But in the meantime where does this leave us as an industry and the CIPR as a professional body right now?
Personally I think as PRs we probably don’t advise our clients to advertise enough so that our prized target publications can actually make profits rather than seeing too much of the pie (aka marketing budgets) going into PR activities.
Publishers are businesses after all.
‘Can I have a ‘p’ please Bob?
I think we need to really change our attitudes here and make sure we don’t bite, nay, completely chew off the hand that feeds before it is too late and more media outlets shut.
So my message here is don’t forget the advertising please folks – there is a ‘p’ in PESO after all!
And publishers and journalists are finding times tough to say the say the very least (think never ending redundancies, former staffers going freelance, reduced editorial production budgets for publishers, etc).
That said, from what I’ve seen the majority of the news media industry has been too slow and too inept at converting web traffic in particular into commercial revenue.
We can chip in ideas to help change this but ultimately publishers and their owners need to drive that process and be more innovative, braver, cleverer and quicker in order to make it happen.
Plenty of bread on the table
Even so I’m of the opinion at the moment that there is enough marketing money coming from clients and organisations for everyone in our symbiotic industries to earn a living. Well, save for the chancers who we can probably chase out of town en masse if we try hard enough.
And if there isn’t enough budget then we need to tell clients to find the money or lose out to competitors that will. Cream does rise to the top doesn’t it?
However, PR and media business models will have to be very canny and keep evolving with professionalism and editorial integrity at the heart of what we do.
That’s exactly what our clients and our clients’ clients need from us.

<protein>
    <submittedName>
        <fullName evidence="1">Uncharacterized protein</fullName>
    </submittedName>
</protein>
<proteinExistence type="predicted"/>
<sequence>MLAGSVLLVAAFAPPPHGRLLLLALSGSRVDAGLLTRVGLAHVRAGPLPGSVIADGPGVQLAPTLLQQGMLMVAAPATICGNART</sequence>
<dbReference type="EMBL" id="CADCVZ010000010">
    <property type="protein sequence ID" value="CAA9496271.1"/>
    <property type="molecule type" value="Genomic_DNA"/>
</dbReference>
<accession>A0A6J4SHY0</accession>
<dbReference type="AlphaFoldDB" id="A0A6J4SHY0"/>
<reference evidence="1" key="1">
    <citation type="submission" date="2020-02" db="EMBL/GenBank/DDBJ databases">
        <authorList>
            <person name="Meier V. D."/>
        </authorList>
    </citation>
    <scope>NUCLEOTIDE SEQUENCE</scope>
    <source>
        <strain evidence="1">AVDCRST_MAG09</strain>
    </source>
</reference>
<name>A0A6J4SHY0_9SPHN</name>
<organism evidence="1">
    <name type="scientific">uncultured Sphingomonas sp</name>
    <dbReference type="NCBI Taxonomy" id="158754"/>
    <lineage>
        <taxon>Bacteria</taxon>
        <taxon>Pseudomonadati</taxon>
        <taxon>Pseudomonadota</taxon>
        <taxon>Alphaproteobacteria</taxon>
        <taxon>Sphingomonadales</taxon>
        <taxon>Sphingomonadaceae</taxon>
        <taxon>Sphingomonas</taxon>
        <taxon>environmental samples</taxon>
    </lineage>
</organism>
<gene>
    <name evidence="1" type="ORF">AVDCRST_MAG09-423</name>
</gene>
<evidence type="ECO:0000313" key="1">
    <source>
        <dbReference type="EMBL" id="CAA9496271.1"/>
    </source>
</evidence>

I’m sorry this blog has thrown up more questions than answers but maybe that’s OK – I believe the important thing is to bring the issue back into centre stage and open up the debate. Right now!
We need to form a consensus and decide what we as an industry, and the CIPR as the professional body, are going to do about it.
Where do we go from here?
I for one would love to get involved in working with fellow CIPR members to produce a fresh best practice guide about how we remain professional and keep our integrity in these types of situations.
You know, ‘rule 1, never ever pay for editorial unless you’re an idiot and want to get booted out of the CIPR, etc’ type of thing.
In a media landscape that seems to shift so rapidly that if you put your phone down for half hour to let your eyes stop bleeding from constant screen reading you’ve missed a major development, these guides are as precious as that little gold band of metal that Gollum loves in The Lord Of The Rings.
Some of the ideas/points/perspectives in this blog are crowd-sourced.
Thanks to Jason MacKenzie, Sarah Pinch and Stephen Waddington for engaging with me on Twitter and briefly sharing their thoughts on the situation.
And lastly thanks to Laura Sutherland and Claire Curzon for also sharing their views on the matter on Facebook.
As an industry we really are stronger when we work together.
Gavin B Harris is a a freelance PR Manager and copywriter who specialises in sports, construction and property and food and drink ingredients. He lives by the sea and loves sport, follow him @gavinbharris.
Image courtesy of publicdomainpictures.net